Colorado drivers may now have more reasons to be concerned while on the roads. A recent study shows that the legalization of recreational marijuana may be contributing to a rise in car crashes in the state. The Insurance Institute for Highway Safety and the Highway Loss Data Institute both conducted studies in states that legalized recreational marijuana, including Colorado. Here is what they found:
The Tenth Circuit Court of Appeals, which covers Colorado and several other western states, has ruled against a woman who was sober when she was arrested for DUI in Utah. She contended that, without a breathalyzer or blood-alcohol test showing she was under the influence, the state had insufficient evidence to charge her with DUI. Nevertheless, she was forced to defend herself from DUI charges for two-and-a-half months even though her blood-alcohol test would ultimately show a 0.01.
If you are facing a DUI investigation or charge, you may feel that you already know the basics of what's at stake: in Colorado, DUIs are often misdemeanors, meaning a conviction may mean you must pay a fine, lose your license for a time, and complete court-ordered probation. However, if a DUI is prosecuted as a felony, the consequences can be much greater.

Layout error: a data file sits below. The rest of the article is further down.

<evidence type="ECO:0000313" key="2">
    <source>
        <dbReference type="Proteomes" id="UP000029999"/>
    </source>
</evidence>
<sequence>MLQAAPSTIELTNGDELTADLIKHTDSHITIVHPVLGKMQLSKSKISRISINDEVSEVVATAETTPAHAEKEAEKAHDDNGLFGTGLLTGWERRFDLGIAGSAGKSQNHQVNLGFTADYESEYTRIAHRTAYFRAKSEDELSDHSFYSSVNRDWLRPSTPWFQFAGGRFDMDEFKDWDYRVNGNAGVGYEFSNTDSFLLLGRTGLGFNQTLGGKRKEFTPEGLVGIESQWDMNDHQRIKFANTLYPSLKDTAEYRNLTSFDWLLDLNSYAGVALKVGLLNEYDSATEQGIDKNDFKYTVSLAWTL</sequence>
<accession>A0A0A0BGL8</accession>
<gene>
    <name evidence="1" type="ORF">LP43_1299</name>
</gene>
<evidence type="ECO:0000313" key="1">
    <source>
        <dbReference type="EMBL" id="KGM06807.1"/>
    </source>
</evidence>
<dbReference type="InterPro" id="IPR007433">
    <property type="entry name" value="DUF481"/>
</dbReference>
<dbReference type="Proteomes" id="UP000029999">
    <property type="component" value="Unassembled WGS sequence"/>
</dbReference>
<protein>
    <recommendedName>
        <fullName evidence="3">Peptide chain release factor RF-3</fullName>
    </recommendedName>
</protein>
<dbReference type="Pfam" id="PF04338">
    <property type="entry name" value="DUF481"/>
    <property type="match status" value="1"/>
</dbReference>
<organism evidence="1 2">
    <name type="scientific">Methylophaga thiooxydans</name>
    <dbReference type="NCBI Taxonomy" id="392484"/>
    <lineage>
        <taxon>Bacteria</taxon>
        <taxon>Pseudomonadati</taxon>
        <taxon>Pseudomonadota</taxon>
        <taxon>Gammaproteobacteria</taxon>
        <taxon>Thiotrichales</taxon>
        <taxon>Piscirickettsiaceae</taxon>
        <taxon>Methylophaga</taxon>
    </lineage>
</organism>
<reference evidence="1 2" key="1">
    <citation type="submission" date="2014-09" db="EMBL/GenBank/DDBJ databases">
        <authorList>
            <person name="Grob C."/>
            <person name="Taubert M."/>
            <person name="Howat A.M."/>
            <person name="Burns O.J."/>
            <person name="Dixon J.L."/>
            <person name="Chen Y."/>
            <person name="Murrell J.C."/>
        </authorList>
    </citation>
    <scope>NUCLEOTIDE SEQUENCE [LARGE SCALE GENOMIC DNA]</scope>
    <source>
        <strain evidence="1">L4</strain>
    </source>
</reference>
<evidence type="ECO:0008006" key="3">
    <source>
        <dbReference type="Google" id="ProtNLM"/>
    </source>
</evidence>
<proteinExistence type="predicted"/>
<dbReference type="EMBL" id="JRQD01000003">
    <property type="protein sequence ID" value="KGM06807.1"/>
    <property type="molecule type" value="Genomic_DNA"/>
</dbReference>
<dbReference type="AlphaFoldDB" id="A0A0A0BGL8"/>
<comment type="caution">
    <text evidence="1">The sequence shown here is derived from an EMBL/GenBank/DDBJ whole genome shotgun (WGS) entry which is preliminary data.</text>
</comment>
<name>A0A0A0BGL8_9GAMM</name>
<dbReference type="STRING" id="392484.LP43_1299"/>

Yes, it's possible. Under Colorado law, DUI can be established by showing that an intoxicated person was in actual physical control of a motor vehicle, even if the car wasn't in drive or moving. Whether you could be convicted depends on the particular circumstances of your case.
Car accidents happen for any number of reasons. When they are particularly spectacular, it can be easy to assume that intoxication was the cause, perhaps because many shocking DUI accidents have been reported on the news. The mere fact of an accident, however, does not imply the driver was drunk.
A recent report by the Governors Highway Safety Association indicates that we are seeing a lot more drugged driving. That may not come as a surprise, as the use of both cannabis and opioids has been on the rise. What should law enforcement and policy groups do?
Question: If a police officer pulls me over and suspects that I am driving while impaired or intoxicated by alcohol, marijuana, or another drug, can I just refuse to take a breath or blood test? What happens if I refuse?
The Alcotest 9510, a breath testing machine used by numerous police agencies, has been challenged in court in several states. Now, a report from two software engineering consultants who reviewed its source code has been distributed. That report is no longer available for intellectual property reasons, but the consultants expressed serious concerns about the reliability of the test results.
In Colorado, the legal driving limit for Driving Under the Influence is 0.08. This means that if your blood alcohol content is .08 percent or higher -- and you are pulled over by police -- you will most likely end up being arrested and ticketed for driving under the influence. If you are stopped and have a blood alcohol content of 0.05 to 0.079, you will likely be charged with Driving While Ability Impaired. However, if you are under the age of 21, even a much lower blood alcohol content will result in a criminal charge.